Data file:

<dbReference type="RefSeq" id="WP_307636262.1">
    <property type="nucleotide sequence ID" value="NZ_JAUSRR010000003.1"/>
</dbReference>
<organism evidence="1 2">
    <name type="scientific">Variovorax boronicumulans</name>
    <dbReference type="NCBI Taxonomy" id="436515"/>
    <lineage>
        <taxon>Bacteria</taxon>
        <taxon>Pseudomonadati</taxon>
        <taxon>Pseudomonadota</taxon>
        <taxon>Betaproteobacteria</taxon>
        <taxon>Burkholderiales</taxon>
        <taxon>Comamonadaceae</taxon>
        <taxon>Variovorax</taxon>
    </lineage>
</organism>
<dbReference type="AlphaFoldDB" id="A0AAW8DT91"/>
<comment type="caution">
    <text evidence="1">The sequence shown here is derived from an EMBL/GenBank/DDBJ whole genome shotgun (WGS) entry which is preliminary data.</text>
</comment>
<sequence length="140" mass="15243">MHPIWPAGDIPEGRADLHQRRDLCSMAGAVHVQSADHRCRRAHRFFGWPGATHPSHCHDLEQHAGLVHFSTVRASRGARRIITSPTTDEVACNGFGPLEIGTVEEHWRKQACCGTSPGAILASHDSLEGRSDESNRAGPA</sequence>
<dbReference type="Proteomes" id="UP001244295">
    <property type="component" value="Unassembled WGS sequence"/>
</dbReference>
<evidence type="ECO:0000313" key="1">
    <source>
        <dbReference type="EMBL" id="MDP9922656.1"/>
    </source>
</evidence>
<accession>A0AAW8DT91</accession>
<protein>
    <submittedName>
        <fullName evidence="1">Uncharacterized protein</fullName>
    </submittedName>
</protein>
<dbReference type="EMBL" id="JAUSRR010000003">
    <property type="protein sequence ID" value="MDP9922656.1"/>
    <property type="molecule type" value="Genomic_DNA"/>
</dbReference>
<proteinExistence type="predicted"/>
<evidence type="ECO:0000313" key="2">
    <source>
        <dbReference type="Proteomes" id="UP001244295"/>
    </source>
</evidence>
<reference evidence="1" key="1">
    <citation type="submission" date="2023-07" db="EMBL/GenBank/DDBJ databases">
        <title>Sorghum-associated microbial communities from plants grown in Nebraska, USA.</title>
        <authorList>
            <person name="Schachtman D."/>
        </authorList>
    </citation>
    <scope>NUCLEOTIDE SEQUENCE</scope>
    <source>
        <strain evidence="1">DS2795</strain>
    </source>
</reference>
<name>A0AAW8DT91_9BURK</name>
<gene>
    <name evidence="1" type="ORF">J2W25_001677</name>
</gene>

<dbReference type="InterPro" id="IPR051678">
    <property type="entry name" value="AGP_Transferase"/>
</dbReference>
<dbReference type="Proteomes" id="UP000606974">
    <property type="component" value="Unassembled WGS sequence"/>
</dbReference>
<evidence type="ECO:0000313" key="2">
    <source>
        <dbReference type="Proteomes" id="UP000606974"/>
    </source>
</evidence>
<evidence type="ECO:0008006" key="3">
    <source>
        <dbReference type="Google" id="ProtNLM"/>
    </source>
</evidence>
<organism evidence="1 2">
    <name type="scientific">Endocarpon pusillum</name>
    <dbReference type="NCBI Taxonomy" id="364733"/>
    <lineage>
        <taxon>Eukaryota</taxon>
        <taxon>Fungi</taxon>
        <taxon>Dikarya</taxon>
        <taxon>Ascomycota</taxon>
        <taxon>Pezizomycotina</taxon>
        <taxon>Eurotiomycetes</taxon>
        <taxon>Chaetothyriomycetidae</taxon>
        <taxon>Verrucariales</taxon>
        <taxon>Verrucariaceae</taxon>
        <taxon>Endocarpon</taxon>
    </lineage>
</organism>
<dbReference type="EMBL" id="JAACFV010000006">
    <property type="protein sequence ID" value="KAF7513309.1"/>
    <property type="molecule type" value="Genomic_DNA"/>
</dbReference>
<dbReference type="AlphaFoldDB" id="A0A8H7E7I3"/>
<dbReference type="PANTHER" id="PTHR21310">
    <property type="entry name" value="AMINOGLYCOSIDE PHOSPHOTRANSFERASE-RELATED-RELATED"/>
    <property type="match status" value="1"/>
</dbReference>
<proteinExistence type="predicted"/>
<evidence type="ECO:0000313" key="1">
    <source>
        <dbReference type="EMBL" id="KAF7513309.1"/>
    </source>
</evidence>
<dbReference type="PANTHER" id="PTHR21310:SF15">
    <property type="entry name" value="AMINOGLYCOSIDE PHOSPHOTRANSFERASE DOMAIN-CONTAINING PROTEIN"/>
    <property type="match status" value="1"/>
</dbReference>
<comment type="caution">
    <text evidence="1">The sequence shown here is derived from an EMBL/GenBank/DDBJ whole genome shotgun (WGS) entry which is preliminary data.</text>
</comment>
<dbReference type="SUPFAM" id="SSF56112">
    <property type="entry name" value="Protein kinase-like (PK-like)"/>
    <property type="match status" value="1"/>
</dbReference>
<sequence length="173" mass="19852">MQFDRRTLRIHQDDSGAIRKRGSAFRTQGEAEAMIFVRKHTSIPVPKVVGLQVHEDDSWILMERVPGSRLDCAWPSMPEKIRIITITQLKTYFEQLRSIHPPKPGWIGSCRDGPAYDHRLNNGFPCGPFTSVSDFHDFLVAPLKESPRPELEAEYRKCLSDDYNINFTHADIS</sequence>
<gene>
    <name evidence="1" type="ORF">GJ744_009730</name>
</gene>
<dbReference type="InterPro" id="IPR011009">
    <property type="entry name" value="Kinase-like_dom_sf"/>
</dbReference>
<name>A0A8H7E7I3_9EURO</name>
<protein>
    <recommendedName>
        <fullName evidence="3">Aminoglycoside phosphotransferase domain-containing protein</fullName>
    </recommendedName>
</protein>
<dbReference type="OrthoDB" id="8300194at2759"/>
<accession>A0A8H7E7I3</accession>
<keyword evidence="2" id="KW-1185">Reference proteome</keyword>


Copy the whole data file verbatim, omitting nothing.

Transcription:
<dbReference type="RefSeq" id="WP_307636262.1">
    <property type="nucleotide sequence ID" value="NZ_JAUSRR010000003.1"/>
</dbReference>
<organism evidence="1 2">
    <name type="scientific">Variovorax boronicumulans</name>
    <dbReference type="NCBI Taxonomy" id="436515"/>
    <lineage>
        <taxon>Bacteria</taxon>
        <taxon>Pseudomonadati</taxon>
        <taxon>Pseudomonadota</taxon>
        <taxon>Betaproteobacteria</taxon>
        <taxon>Burkholderiales</taxon>
        <taxon>Comamonadaceae</taxon>
        <taxon>Variovorax</taxon>
    </lineage>
</organism>
<dbReference type="AlphaFoldDB" id="A0AAW8DT91"/>
<comment type="caution">
    <text evidence="1">The sequence shown here is derived from an EMBL/GenBank/DDBJ whole genome shotgun (WGS) entry which is preliminary data.</text>
</comment>
<sequence length="140" mass="15243">MHPIWPAGDIPEGRADLHQRRDLCSMAGAVHVQSADHRCRRAHRFFGWPGATHPSHCHDLEQHAGLVHFSTVRASRGARRIITSPTTDEVACNGFGPLEIGTVEEHWRKQACCGTSPGAILASHDSLEGRSDESNRAGPA</sequence>
<dbReference type="Proteomes" id="UP001244295">
    <property type="component" value="Unassembled WGS sequence"/>
</dbReference>
<evidence type="ECO:0000313" key="1">
    <source>
        <dbReference type="EMBL" id="MDP9922656.1"/>
    </source>
</evidence>
<accession>A0AAW8DT91</accession>
<protein>
    <submittedName>
        <fullName evidence="1">Uncharacterized protein</fullName>
    </submittedName>
</protein>
<dbReference type="EMBL" id="JAUSRR010000003">
    <property type="protein sequence ID" value="MDP9922656.1"/>
    <property type="molecule type" value="Genomic_DNA"/>
</dbReference>
<proteinExistence type="predicted"/>
<evidence type="ECO:0000313" key="2">
    <source>
        <dbReference type="Proteomes" id="UP001244295"/>
    </source>
</evidence>
<reference evidence="1" key="1">
    <citation type="submission" date="2023-07" db="EMBL/GenBank/DDBJ databases">
        <title>Sorghum-associated microbial communities from plants grown in Nebraska, USA.</title>
        <authorList>
            <person name="Schachtman D."/>
        </authorList>
    </citation>
    <scope>NUCLEOTIDE SEQUENCE</scope>
    <source>
        <strain evidence="1">DS2795</strain>
    </source>
</reference>
<name>A0AAW8DT91_9BURK</name>
<gene>
    <name evidence="1" type="ORF">J2W25_001677</name>
</gene>

<dbReference type="InterPro" id="IPR051678">
    <property type="entry name" value="AGP_Transferase"/>
</dbReference>
<dbReference type="Proteomes" id="UP000606974">
    <property type="component" value="Unassembled WGS sequence"/>
</dbReference>
<evidence type="ECO:0000313" key="2">
    <source>
        <dbReference type="Proteomes" id="UP000606974"/>
    </source>
</evidence>
<evidence type="ECO:0008006" key="3">
    <source>
        <dbReference type="Google" id="ProtNLM"/>
    </source>
</evidence>
<organism evidence="1 2">
    <name type="scientific">Endocarpon pusillum</name>
    <dbReference type="NCBI Taxonomy" id="364733"/>
    <lineage>
        <taxon>Eukaryota</taxon>
        <taxon>Fungi</taxon>
        <taxon>Dikarya</taxon>
        <taxon>Ascomycota</taxon>
        <taxon>Pezizomycotina</taxon>
        <taxon>Eurotiomycetes</taxon>
        <taxon>Chaetothyriomycetidae</taxon>
        <taxon>Verrucariales</taxon>
        <taxon>Verrucariaceae</taxon>
        <taxon>Endocarpon</taxon>
    </lineage>
</organism>
<dbReference type="EMBL" id="JAACFV010000006">
    <property type="protein sequence ID" value="KAF7513309.1"/>
    <property type="molecule type" value="Genomic_DNA"/>
</dbReference>
<dbReference type="AlphaFoldDB" id="A0A8H7E7I3"/>
<dbReference type="PANTHER" id="PTHR21310">
    <property type="entry name" value="AMINOGLYCOSIDE PHOSPHOTRANSFERASE-RELATED-RELATED"/>
    <property type="match status" value="1"/>
</dbReference>
<proteinExistence type="predicted"/>
<evidence type="ECO:0000313" key="1">
    <source>
        <dbReference type="EMBL" id="KAF7513309.1"/>
    </source>
</evidence>
<dbReference type="PANTHER" id="PTHR21310:SF15">
    <property type="entry name" value="AMINOGLYCOSIDE PHOSPHOTRANSFERASE DOMAIN-CONTAINING PROTEIN"/>
    <property type="match status" value="1"/>
</dbReference>
<comment type="caution">
    <text evidence="1">The sequence shown here is derived from an EMBL/GenBank/DDBJ whole genome shotgun (WGS) entry which is preliminary data.</text>
</comment>
<dbReference type="SUPFAM" id="SSF56112">
    <property type="entry name" value="Protein kinase-like (PK-like)"/>
    <property type="match status" value="1"/>
</dbReference>
<sequence length="173" mass="19852">MQFDRRTLRIHQDDSGAIRKRGSAFRTQGEAEAMIFVRKHTSIPVPKVVGLQVHEDDSWILMERVPGSRLDCAWPSMPEKIRIITITQLKTYFEQLRSIHPPKPGWIGSCRDGPAYDHRLNNGFPCGPFTSVSDFHDFLVAPLKESPRPELEAEYRKCLSDDYNINFTHADIS</sequence>
<gene>
    <name evidence="1" type="ORF">GJ744_009730</name>
</gene>
<dbReference type="InterPro" id="IPR011009">
    <property type="entry name" value="Kinase-like_dom_sf"/>
</dbReference>
<name>A0A8H7E7I3_9EURO</name>
<protein>
    <recommendedName>
        <fullName evidence="3">Aminoglycoside phosphotransferase domain-containing protein</fullName>
    </recommendedName>
</protein>
<dbReference type="OrthoDB" id="8300194at2759"/>
<accession>A0A8H7E7I3</accession>
<keyword evidence="2" id="KW-1185">Reference proteome</keyword>